Perranporth on the North West coast of Cornwall is a very popular seaside town renowned for surfing, long beaches and beautiful sand dunes.
During the day
Perranporth gives easy access to the West Country Coast Path. Heading southwest will take you along the stunning cliff tops leading to St Agnes. In spring, the cliff tops and hedgerows are spectacular as the wild flowers bust into a riot of colour.
As you walk, keep an eye out for migrating birds returning home. Looking down to the coves at the bottom of the cliffs, you may spot the occasional grey seal, the largest land-breeding mammal in the UK.
Staying on the path but heading north, you will immediately find yourself on one of the most beautiful and extensive beaches with a spectacular backdrop of rolling sand dunes.
Heading inland, the area boasts miles of footpaths and bridleways offering a highly varied choice for walkers, mountain bikers and horse riders.
There are many pretty villages in the area such as Bolingey, a small village just a mile from Perranporth
with a picturesque seventeenth century inn. A spot to stop for refreshments perhaps?
The Bolingey September Fayre is one of the main events in the area. A celebration of local heritage, the fayre includes traditional music and dance, crafts, stalls and games.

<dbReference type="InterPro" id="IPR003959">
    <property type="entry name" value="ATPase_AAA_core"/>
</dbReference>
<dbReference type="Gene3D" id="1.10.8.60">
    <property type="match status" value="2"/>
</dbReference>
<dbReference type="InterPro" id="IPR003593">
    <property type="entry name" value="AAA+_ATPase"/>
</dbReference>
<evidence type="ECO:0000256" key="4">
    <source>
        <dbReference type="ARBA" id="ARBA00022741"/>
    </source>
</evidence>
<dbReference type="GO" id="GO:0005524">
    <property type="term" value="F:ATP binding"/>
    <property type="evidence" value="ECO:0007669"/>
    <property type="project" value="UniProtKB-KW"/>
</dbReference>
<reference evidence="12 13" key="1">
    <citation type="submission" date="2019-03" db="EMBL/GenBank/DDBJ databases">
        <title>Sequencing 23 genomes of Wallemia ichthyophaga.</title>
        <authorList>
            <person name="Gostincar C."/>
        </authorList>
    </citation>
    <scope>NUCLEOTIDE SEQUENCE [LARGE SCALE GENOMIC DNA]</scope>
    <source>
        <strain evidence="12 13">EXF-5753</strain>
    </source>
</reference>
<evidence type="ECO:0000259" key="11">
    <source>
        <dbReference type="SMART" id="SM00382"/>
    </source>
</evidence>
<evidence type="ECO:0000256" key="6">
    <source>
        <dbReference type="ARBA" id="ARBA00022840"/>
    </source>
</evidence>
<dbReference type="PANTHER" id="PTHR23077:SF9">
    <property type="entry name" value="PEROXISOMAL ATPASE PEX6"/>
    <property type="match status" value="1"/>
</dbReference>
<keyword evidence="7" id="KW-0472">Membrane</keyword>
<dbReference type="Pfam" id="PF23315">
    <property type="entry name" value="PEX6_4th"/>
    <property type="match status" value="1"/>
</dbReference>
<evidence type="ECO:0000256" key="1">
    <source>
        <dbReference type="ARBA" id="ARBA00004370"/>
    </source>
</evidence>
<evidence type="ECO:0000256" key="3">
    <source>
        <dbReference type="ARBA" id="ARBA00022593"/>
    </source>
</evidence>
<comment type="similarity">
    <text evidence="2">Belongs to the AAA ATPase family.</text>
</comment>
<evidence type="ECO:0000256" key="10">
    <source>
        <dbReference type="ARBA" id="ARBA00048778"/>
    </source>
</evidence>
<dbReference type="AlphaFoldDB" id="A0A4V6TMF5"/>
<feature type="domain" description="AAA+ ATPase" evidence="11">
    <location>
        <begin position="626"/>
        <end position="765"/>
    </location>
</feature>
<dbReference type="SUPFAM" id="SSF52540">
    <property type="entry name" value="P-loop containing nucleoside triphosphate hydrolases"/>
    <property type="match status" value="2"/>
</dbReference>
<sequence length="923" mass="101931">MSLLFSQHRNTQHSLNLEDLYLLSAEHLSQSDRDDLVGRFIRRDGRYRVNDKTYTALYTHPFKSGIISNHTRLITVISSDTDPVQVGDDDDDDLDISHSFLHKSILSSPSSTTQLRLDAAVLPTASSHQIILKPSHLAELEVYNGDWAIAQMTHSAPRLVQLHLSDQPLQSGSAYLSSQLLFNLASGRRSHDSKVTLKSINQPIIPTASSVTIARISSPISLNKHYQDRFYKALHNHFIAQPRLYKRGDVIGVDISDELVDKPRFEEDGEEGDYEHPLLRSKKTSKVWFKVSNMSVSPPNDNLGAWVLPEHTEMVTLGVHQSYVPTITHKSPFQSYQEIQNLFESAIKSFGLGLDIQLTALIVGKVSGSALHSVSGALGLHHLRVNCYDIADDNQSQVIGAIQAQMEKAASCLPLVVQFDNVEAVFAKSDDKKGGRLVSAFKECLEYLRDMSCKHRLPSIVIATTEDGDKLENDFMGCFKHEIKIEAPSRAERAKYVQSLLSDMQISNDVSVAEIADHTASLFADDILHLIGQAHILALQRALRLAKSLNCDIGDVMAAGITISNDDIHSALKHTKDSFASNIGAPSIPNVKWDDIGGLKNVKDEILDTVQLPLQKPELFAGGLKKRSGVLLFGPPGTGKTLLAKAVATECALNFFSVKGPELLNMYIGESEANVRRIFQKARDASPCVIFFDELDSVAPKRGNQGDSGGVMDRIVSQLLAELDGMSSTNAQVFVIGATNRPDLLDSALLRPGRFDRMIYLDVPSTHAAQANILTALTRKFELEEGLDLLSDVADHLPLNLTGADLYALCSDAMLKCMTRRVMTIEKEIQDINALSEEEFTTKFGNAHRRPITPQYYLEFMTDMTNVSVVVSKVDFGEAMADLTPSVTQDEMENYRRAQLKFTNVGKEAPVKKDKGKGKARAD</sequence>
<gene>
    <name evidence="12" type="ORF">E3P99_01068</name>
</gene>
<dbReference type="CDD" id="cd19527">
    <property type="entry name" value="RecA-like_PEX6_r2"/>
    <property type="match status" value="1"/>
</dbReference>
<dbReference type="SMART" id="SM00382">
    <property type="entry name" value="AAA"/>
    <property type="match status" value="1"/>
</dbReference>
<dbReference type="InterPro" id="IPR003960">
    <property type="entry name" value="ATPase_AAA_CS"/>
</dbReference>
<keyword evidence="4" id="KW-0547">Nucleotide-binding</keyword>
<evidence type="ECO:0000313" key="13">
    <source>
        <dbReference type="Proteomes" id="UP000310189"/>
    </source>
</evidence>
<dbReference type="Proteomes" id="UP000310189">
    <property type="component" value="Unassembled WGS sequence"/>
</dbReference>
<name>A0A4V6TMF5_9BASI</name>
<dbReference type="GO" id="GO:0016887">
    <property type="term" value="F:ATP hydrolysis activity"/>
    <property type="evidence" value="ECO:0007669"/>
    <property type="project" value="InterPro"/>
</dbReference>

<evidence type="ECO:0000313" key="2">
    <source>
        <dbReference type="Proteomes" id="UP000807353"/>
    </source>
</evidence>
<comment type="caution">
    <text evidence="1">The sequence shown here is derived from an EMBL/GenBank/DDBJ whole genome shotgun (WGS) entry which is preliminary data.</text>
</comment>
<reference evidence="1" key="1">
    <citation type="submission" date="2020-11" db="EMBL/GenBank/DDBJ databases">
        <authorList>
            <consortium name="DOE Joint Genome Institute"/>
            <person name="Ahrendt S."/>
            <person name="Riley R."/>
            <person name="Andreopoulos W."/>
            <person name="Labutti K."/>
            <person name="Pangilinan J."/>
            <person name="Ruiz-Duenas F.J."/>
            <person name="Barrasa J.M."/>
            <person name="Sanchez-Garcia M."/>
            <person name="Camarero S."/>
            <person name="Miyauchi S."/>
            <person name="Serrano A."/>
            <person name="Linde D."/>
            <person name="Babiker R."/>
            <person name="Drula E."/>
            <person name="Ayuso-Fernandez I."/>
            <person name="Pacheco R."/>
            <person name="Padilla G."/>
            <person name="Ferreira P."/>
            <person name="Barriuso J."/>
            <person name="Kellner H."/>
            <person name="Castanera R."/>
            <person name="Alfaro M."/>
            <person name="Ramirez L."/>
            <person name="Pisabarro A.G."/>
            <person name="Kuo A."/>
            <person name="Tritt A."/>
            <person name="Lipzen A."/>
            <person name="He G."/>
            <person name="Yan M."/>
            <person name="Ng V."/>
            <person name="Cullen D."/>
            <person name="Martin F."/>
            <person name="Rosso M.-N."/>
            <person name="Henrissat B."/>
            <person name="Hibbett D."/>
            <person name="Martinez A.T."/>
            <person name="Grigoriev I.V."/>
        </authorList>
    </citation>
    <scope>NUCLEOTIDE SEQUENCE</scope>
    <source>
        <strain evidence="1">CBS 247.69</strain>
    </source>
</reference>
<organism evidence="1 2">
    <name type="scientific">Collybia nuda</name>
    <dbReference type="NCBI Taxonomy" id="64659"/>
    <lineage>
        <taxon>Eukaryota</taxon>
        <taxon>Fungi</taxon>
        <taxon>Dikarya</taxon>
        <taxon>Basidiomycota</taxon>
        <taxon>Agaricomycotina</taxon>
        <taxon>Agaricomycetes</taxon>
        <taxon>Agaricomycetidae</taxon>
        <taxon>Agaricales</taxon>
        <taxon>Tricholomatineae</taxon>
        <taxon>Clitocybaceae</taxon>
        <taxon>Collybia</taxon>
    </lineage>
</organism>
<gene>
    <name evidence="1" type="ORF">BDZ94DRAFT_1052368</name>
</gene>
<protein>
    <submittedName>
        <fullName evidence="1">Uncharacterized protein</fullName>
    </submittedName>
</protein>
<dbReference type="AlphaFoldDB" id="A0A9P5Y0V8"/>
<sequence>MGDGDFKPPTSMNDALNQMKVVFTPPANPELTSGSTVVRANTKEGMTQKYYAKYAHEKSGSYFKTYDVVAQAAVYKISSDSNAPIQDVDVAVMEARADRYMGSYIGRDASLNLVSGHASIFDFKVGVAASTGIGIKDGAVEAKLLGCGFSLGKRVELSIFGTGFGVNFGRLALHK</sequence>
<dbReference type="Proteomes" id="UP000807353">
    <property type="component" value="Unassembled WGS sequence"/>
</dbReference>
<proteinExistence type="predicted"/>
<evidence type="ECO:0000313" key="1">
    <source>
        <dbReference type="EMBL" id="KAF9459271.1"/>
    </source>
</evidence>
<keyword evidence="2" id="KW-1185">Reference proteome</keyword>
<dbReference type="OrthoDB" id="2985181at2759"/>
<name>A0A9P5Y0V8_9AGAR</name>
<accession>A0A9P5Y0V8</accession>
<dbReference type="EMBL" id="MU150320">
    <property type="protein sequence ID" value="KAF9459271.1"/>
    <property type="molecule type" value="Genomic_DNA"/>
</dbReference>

There are a number of golf courses in this part of Cornwall, the nearest being Perranporth Golf Club offering some of the finest links golf in the South West of England.
Eating, drinking & catering.
TripAdvisor lists nearly forty places to eat in Perranporth offering a great selection of restaurants, pubs, cafés and takeaways.
If you are planning to eat in, then there is a wide selection of independent shops in the town and two supermarkets.
In the nineteenth century, Perranporth was a tin mining village and you can still see reminders of this industrial heritage along the cliff tops as you head southwest along the coastal path towards St Agnes.
The village's name comes from Porth Peran, Cornish for the cove of Saint Piran, the patron saint of Cornwall. He founded St Piran's Oratory on Penhale Sands in the seventh century. The building remained buried under sand for many centuries until it was unearthed in the nineteenth century. The remains can still be seen today and are shown on the OS Explorer Map (104) for the area.
The A30 is the main road passing within five miles of Perranporth and linking Lands’ End through to Exeter, the M5 and A303. The nearest mainline station is close by in Truro.
The area is well served with airfields (Perranporth and Newquay) for both private and commercial flights. Flybe, Skybus and Ryanair are operating regular domestic and international flights to Newquay with a rapidly growing choice of routes.